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    • Philipwitak Philipwitak on Mar 29, 2017

      @nmgom - "California is not compatible with these United States." that is for certain - the rest of you guys need to try harder and catch up. :: sarcasm :: c'mon, get with the program. you have to drink water just like californians do. let's ensure that it's clean. you have to breathe air, just like golden-staters do. let's ensure that air remains fresh and healthy. you also need sustainable jobs with decent compensation - jobs that compliment and address legitimate environmental concerns - not jobs that compromise them. you guys want a sustainable future? green energy can help lead the way. lots of opportunity for hardworking americans willing to look forward rather than back. the environmental protection agency as originally devised simply provides some essential motivation for those naturally lacking it. and regarding succession, i have a feeling that states on the west coast would do quite well on their own - separate from 'your' united states. in all honesty, i cannot say the same thing about most of the others, many of which are actually dependent on california tax dollars to one degree or another for sustenance.

  • Jeff S Jeff S on Mar 29, 2017

    It is ridiculous to talk about secession. This discussion should include California and an agreement should be reached to have uniform safety, emission, and efficiency standards that can be obtained in a reasonable amount of time without too great a cost. The automobile industry is already working on making more efficient and safer vehicles. It seems to me that auto engineers should be included with Federal and State agencies to determine a 50 state uniform standards which would benefit the automotive industry in that they would not have to comply with different standards for the states along with different Federal standards. There should be Global standards. A major issue is the manufacturers complying with different standards and designing and manufacturing Global vehicles to meet all those standards. The first step should be extending the 2025 deadline and then having meetings with the auto manufacturing industry and the governmental agencies both Federal and State. It costs the manufacturers more to meet the all the different standards than uniform standards--much more efficient an easier to budget for. Clean air is one factor but having obtainable standards that do not break the industry and the consumer. It doesn't do any good to have unobtainable standards that cause customers to hold on to their vehicles longer because they cannot afford to buy newer vehicles.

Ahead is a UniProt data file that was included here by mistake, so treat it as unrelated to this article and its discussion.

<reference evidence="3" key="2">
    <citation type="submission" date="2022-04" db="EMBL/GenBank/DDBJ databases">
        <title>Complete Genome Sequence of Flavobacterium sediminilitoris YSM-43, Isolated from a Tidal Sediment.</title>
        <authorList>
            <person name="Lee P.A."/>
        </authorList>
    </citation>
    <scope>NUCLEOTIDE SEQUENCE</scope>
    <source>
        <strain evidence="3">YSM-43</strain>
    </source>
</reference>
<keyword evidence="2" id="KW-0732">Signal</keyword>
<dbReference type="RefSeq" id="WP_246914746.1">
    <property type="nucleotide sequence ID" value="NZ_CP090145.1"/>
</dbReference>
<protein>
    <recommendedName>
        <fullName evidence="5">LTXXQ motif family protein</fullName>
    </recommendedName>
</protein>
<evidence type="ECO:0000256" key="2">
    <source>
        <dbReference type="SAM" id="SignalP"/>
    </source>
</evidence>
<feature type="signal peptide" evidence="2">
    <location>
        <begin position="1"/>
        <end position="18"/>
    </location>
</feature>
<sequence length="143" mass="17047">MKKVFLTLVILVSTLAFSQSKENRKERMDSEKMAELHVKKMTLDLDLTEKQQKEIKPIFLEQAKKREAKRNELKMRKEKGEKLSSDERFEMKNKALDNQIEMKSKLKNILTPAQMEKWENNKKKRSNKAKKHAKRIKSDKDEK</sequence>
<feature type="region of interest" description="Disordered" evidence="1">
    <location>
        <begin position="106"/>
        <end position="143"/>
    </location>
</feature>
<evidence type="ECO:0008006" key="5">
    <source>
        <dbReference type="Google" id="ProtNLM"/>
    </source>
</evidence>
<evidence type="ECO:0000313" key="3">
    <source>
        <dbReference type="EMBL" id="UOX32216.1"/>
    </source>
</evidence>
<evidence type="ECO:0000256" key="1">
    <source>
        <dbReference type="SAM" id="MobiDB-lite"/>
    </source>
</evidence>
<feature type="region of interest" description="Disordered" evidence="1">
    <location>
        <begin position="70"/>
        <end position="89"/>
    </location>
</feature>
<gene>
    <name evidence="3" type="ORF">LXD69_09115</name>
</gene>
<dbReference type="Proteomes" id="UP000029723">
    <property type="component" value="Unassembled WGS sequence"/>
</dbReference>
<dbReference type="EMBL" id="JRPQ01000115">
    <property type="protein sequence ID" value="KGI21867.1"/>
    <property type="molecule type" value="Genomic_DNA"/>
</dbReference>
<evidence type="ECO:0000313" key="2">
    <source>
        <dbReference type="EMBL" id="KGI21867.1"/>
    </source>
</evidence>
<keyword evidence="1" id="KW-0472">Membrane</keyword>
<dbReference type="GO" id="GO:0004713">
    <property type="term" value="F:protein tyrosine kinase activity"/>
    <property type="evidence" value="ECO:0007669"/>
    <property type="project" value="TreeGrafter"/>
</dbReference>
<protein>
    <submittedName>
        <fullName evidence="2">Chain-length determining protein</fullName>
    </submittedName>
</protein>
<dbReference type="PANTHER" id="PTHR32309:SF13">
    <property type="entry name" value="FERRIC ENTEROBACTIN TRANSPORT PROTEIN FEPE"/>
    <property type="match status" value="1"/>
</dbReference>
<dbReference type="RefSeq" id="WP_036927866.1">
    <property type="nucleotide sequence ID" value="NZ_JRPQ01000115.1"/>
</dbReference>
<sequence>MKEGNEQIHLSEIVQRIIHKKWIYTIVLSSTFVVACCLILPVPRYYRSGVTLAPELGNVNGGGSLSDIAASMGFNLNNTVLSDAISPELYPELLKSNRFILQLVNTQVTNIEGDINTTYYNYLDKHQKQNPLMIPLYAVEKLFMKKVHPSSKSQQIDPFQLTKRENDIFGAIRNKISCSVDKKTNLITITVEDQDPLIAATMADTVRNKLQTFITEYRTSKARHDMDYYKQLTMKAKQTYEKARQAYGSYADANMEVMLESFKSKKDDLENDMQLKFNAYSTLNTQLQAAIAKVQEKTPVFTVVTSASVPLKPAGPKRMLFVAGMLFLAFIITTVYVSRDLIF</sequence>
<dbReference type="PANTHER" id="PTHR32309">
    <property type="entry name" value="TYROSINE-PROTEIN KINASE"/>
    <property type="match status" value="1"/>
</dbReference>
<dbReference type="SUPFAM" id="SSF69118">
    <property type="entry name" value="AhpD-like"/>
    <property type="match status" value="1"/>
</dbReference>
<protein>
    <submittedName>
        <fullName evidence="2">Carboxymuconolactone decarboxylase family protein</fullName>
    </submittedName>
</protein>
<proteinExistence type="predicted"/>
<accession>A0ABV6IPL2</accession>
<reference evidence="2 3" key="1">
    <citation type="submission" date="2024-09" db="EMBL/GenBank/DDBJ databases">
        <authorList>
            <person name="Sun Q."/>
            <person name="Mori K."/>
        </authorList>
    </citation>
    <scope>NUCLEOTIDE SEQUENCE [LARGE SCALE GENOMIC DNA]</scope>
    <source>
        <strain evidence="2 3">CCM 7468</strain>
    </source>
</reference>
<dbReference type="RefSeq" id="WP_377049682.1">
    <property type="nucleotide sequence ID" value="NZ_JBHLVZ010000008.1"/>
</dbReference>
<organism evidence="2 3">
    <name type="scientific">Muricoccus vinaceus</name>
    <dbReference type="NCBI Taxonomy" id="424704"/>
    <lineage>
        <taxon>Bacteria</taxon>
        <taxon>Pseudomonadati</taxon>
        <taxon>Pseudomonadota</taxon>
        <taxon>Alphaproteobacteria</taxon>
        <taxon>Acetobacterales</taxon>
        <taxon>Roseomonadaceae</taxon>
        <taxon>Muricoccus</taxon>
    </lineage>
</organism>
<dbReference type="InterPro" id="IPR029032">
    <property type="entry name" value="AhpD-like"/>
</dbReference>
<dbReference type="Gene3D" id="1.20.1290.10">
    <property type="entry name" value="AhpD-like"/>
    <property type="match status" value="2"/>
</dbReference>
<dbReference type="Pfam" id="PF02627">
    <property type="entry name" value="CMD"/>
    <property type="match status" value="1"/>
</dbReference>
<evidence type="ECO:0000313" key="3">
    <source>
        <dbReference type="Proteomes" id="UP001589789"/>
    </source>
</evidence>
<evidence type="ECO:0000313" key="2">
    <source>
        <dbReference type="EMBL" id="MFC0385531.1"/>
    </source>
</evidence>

• Jdt65724922 How can a Chrysler E-Class ride better than a Chrysler Fifth Avenue?
  • Lorenzo This series is epic, but I now fear you'll never get to the gigantic Falcon/Dart/Nova comparison.
  • Chris P Bacon Ford and GM have decided that if you can't beat 'em, join 'em. Odds are Chrysler/Cerberus/FCA/Stellantis is next to join in. If any of the companies like Electrify America had been even close to Tesla in reliability, we wouldn't be here.
  • Inside Looking Out China will decide which EV charging protocol will become world wide standard.
  • Chris P Bacon I see no reference to Sweden or South Carolina. I hate to assume, but is this thing built in China? I can't help but wonder if EVs would be more affordable to the masses if they weren't all stuffed full of horsepower most drivers will never use. How much could the price be reduced if it had, say, 200hp. Combined with the instant torque of an EV, that really is plenty of power for the daily commuter, which is what this vehicle really is.